San Francisco choreographer Robert Moses’ latest work, “Bootstrap Tales,” is inspired by his company’s new outreach initiative for foster youth. The initiative, called The Bootstrap Program, seeks to expose foster youth to “the process of creating a life in the arts.” Moses joins us in the studio for a conversation about the initiative and the new work, which features the music of local street musicians. We’ll also check in with Renee Espinoza of San Francisco CASA, one of the groups participating in The Bootstrap Program.
Writer, comedian and performer Marga Gomez brings her 12th solo play, “Latin Standards,” back to the Bay Area. The show explores Gomez’s childhood as the ambitious daughter of Cuban entertainers and what it means to be a queer Latina performer in today’s changing art scene. Gomez joins us in studio to discuss “Latin Standards” and a life in showbiz.
Carey Perloff is stepping down as artistic director of ACT after directing the company for a quarter century. Her final show, Harold Pinter’s “The Birthday Party” is playing until Feb 4. Forum talks with Perloff about her career, the future of theater in San Francisco and her final production.
The sound of fortune-hunters’ pickaxes digging for gold in 1850s California marks the opening scene of “Girls of the Golden West” by composer John Adams. In creating the opera, Adams and librettist Peter Sellars drew heavily on the letters of a doctor’s wife, Louise Clappe, who exposed the brutality toward women and ethnic tensions that broiled under the optimism of the Gold Rush. Adams joins us in-studio to discuss “Girls of the Golden West,” which plays the San Francisco Opera through mid-December.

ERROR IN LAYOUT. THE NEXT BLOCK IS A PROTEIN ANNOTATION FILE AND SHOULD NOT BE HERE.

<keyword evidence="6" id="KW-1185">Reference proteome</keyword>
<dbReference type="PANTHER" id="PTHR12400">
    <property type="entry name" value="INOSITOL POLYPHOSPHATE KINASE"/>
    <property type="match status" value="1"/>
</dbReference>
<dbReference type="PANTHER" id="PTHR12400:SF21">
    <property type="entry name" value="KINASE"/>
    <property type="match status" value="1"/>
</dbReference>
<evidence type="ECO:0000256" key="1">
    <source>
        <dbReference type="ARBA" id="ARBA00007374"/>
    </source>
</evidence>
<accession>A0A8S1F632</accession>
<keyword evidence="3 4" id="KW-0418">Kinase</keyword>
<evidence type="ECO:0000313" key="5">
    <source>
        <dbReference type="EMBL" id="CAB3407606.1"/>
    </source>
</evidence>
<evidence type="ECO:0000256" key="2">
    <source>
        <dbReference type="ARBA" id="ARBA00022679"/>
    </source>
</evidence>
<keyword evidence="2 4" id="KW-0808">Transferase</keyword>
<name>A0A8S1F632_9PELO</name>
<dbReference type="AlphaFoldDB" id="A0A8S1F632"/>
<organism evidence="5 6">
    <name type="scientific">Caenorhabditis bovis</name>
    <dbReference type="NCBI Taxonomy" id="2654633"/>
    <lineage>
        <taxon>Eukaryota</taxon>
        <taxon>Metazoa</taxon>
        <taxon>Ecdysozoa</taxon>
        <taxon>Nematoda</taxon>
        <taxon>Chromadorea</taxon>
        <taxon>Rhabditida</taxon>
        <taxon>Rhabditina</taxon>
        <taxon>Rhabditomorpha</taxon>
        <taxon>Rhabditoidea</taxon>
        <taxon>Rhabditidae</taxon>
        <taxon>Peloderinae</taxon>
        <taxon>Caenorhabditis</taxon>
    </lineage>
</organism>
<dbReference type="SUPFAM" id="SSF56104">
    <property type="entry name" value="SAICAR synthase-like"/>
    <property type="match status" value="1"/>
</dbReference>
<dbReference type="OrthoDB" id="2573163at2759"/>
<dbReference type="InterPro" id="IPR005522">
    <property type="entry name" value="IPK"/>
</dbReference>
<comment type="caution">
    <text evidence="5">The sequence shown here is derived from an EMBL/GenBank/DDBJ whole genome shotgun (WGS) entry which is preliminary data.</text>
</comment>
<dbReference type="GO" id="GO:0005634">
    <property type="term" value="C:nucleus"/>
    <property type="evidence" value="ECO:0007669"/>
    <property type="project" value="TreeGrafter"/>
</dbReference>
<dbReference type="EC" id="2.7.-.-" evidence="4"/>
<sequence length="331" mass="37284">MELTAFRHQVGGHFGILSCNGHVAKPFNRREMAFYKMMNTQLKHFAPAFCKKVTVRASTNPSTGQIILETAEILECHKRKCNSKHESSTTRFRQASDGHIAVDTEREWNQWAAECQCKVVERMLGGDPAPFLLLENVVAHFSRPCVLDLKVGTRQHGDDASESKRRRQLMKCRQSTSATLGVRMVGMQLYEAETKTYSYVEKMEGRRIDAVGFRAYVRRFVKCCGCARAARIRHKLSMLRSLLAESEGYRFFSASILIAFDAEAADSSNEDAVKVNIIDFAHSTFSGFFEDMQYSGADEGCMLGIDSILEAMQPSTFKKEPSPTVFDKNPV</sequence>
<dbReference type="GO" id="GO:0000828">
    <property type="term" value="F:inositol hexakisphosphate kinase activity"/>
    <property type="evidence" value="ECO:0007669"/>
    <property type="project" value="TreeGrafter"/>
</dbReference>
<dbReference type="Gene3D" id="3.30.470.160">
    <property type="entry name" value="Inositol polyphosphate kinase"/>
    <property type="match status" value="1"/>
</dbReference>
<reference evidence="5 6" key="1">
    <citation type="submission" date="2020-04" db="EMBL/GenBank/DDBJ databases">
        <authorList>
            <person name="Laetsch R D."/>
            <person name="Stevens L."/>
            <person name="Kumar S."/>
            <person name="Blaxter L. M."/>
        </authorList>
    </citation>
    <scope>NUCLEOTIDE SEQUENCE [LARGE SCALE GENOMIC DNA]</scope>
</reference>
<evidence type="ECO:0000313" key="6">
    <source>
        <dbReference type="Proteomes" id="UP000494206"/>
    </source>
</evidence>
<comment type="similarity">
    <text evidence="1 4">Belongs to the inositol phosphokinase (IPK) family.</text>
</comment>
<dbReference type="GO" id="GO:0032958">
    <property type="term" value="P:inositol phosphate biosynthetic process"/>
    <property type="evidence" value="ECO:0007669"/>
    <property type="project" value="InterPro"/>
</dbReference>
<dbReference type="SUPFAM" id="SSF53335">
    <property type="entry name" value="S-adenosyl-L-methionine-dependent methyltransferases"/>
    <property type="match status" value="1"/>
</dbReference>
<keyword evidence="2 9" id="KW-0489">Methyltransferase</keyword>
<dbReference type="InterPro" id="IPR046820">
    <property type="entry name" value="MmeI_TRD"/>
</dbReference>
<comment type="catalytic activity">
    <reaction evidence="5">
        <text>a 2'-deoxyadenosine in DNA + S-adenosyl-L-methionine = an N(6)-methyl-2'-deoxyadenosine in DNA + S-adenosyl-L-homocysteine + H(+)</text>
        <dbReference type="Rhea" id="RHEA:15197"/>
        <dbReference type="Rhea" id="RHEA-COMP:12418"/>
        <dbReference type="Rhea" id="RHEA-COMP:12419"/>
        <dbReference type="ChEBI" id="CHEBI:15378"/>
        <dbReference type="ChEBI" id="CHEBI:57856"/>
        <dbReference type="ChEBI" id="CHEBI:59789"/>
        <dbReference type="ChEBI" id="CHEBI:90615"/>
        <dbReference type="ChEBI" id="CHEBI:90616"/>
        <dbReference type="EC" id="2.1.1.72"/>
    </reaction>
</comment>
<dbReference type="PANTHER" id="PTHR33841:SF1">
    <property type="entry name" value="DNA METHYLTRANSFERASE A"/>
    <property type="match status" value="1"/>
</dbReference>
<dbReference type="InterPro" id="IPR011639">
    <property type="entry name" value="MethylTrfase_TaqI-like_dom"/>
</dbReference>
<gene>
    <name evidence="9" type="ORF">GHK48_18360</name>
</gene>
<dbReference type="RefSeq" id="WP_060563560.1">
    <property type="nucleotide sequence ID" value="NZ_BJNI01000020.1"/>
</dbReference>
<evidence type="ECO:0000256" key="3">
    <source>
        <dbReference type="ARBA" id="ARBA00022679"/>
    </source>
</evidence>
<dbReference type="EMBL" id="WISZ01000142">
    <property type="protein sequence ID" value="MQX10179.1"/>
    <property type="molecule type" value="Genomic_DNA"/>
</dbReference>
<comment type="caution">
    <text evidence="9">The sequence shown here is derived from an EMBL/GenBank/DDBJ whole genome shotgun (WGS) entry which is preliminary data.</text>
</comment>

Guests: John Adams, composer, “Girls of the Golden West”
Lisa Fischer has been a backup singer for some of the biggest names in music: Tina Turner, Aretha Franklin and Beyoncé, to name a few. But after she appeared in the Oscar-winning documentary “20 Feet From Stardom,” Fischer found the spotlight focused on her. She went on to collaborate with Alonzo King’s LINES Ballet in a production called “The Propelled Heart,” which returns for a repeat performance this November. Fischer joins us to talk about the show and her varied career.
Lisa Fischer, singer collaborating with choreographer Alonzo King on “The Propelled Heart”
Award-winning playwright Marcus Gardley’s “black odyssey” opens at California Shakespeare Theater this week. The mashup of African-American cultural lore with Homer’s “The Odyssey” was set in Harlem when it premiered in 2014, but Gardley changed the setting to his hometown of Oakland for its East Bay run. The play follows an American soldier, Ulysses Lincoln, who is lost at sea and presumed dead, as he tries to return home. Two gods — Deus and Paw Sidin — play a deity’s game of chess that manipulates Lincoln’s journey. The Denver Post called the show’s premier “an epic night of ritual and wonder.” Gardley’s previous plays include “The House That Will Not Stand” and “X: Or, Betty Shabazz v. The Nation.” Gardley joins us in studio to discuss his new play, his spin on Homer and his own journey home to Oakland.
Jeff Raz has worn a lot of big shoes. He toured with Cirque Du Soleil’s “Corteo,” worked with the influential Pickle Family Circus and co-founded the Clown Conservatory, a professional clown training program at the San Francisco Circus Center. Raz joins us to discuss his new book “The Secret Life of Clowns: A Backstage Tour of Cirque Du Soleil and The Clown Conservatory,” and to answer your questions about what goes on behind the curtain, and under the big red nose.
Jeff Raz, professional clown & author (“The Secret Life of Clowns”)